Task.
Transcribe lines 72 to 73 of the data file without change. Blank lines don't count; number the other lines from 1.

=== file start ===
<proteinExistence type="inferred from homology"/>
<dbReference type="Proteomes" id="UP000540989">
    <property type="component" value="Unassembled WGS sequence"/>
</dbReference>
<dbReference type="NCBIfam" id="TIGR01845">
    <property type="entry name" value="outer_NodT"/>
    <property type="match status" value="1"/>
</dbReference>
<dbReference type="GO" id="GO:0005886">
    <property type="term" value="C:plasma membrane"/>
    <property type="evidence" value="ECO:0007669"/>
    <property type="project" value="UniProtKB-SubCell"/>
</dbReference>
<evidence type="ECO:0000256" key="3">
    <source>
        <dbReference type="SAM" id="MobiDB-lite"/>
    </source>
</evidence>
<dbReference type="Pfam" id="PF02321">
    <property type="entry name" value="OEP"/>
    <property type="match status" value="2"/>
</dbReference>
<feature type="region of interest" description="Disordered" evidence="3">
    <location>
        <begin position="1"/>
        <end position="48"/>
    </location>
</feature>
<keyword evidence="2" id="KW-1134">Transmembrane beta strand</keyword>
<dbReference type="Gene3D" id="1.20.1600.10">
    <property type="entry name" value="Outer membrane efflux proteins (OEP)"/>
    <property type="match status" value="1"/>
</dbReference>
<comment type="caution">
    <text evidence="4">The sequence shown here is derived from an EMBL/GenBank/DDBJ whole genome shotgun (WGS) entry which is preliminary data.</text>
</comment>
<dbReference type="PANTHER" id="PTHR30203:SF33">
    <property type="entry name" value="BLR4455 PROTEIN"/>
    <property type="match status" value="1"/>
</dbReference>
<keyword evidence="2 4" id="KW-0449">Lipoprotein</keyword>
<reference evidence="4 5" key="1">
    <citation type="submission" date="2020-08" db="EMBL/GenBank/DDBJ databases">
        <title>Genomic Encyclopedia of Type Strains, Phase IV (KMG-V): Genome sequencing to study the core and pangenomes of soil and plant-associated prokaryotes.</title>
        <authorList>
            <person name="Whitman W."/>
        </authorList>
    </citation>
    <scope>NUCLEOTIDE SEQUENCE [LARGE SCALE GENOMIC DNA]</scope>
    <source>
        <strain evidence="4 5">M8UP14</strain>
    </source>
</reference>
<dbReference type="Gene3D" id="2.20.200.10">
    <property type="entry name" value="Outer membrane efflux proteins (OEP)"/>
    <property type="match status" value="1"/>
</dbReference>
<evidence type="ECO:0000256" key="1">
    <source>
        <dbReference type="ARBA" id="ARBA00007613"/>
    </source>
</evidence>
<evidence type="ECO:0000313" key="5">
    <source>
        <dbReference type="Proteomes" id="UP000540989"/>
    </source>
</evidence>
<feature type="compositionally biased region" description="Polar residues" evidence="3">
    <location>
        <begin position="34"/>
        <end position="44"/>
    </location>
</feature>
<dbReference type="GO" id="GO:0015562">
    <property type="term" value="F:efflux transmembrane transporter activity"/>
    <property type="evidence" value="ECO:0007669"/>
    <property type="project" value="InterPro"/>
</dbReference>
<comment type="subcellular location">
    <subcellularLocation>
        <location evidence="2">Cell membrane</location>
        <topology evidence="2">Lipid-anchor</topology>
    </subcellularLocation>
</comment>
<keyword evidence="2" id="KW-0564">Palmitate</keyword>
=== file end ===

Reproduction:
    </location>
</feature>